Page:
Return to regular breathing and shift your focus to the palms of your hands. With your mind’s eye, see the trillions of cells vibrating with energy. In a short period of time, notice sensations of buzzing, tingling, aliveness. Also, notice that thoughts cease when we put our focus on sensing the inside of our body.
Sensing is a gentle tool that severs the ruminating, reasoning, questioning, reminiscing, remembering, bargaining, promising, threatening, and replaying old stories the mind uses to keep us in our old patterns.
Once we’ve grown familiar with sensing into our bodies, we can delve deeper:
Feeling our Feelings
According to Dr. Joan Rosenberg, there are eight feelings we label as negative: Sadness. Shame. Helplessness. Anger. Vulnerability. Embarrassment. Disappointment. Frustration.
They are neither good nor bad. They are uncomfortable energetic sensations that manifest in our bodies. Most of us want to avoid these unpleasant sensations because we are afraid of being engulfed by them, or think that if we give into them, they will never stop.
The truth is the exact opposite. By allowing ourselves to move through these emotions, our confidence in ourselves and our emotional strength will increase.
Dr. Rosenberg compares unpleasant emotions to waves rolling onto the shore:
“They can come up tumultuously. They can come up moderately. They can come up mildly. The waves tend to just hang, linger for a moment before they subside. That’s the beauty of it. They always subside.”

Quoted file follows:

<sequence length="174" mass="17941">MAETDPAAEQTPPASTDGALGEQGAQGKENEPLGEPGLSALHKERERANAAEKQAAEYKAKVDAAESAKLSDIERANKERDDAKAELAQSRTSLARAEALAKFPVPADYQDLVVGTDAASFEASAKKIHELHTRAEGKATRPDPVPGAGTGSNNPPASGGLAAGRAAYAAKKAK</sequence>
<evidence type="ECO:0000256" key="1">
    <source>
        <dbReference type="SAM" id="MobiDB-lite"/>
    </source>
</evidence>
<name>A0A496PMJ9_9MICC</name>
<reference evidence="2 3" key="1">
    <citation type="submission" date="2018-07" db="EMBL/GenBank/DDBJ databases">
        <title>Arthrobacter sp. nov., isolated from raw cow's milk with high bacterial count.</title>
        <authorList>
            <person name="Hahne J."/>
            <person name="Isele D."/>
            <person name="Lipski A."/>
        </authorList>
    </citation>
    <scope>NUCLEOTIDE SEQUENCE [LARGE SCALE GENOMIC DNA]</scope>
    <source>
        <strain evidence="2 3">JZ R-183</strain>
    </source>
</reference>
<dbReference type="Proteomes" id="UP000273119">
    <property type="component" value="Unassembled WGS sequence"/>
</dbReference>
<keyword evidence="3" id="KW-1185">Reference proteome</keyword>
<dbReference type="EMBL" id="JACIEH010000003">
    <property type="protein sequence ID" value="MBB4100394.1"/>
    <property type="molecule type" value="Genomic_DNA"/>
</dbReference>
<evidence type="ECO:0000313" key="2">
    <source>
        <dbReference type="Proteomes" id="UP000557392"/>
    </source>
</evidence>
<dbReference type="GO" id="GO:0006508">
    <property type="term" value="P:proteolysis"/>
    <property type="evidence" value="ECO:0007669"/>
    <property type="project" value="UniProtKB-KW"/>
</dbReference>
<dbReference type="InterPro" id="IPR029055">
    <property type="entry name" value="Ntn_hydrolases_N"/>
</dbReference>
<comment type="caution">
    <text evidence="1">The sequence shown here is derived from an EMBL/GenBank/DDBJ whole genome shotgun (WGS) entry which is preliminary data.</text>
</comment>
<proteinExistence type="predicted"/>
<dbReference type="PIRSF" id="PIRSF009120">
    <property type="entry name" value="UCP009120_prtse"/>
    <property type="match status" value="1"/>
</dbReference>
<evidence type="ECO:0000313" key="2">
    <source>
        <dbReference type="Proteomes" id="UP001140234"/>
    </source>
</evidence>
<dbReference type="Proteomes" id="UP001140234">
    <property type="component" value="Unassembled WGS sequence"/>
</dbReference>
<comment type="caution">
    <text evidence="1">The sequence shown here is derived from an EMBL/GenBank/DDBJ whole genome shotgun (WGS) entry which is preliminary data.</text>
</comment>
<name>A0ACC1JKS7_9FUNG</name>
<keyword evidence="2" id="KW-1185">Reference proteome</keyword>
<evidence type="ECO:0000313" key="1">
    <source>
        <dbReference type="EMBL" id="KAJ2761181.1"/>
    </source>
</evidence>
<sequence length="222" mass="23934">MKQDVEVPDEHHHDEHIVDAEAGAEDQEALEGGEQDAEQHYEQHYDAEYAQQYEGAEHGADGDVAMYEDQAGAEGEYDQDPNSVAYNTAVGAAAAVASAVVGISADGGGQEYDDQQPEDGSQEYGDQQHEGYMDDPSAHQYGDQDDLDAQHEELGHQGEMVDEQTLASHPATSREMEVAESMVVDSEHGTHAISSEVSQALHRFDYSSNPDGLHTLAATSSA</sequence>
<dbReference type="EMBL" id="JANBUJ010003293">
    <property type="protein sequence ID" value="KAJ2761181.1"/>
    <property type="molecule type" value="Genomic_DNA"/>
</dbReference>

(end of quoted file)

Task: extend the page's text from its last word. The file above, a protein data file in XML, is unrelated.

Neuroscience has proven that each emotion, like the lingering wave on the beach, lasts between 60 to 90 seconds. This bit of scientific information has given me the courage to sit with even the most uncomfortable emotions.
What follows after we sit with emotions are feelings of centeredness, groundedness, calm, and relief. We didn’t die. We weren’t swept into the sea. We are still here, alive and breathing.
This is where we may gain insights into our situation, unhook from old stories that kept us paralyzed, and, ultimately, feel more of ourselves in our bodies.
If you are anything like me, holding grudges is next to impossible. If someone asks for forgiveness, we don’t fully understand what they are asking. What is there to forgive?
What I realized after sensing into my body and feeling my feelings, is that the person who needs forgiveness most is me—for not loving myself, for not taking care of myself, for crossing my own boundaries, and for all the horrific labels I’ve put on myself over the years.
A powerful tool for self-forgiveness is the practice of Ho’oponopono, an ancient Hawaiian meditation of reconciliation and forgiveness. In its simplest form, it is a mantra that is repeated while focusing on the person in need of forgiveness:
While focusing on your heart center, say the following:
Please forgive me.
I love you.
Make a point of repeating this mantra as often as possible: while driving your car, washing dishes, before going to sleep or upon waking, while on a walk. The key is repetition and imagining we are talking to our inner child.
By committing to this work, I’ve discovered that the sense of self-worth is caused by nothing because if it comes from something or someone, it is not true worthiness. If we lose that something or someone, our worthiness will be destroyed.
We all have a boundless capacity for happiness that does not require anything on the outside to support it. Like a sweet chestnut inside its burred outer skin, it’s already there.
“For even when awareness uncovers unpleasant things in you, it always brings liberation and joy. Then you will know that the unaware life is not worth living; it is too full of darkness and pain.” ~ Anthony De Mello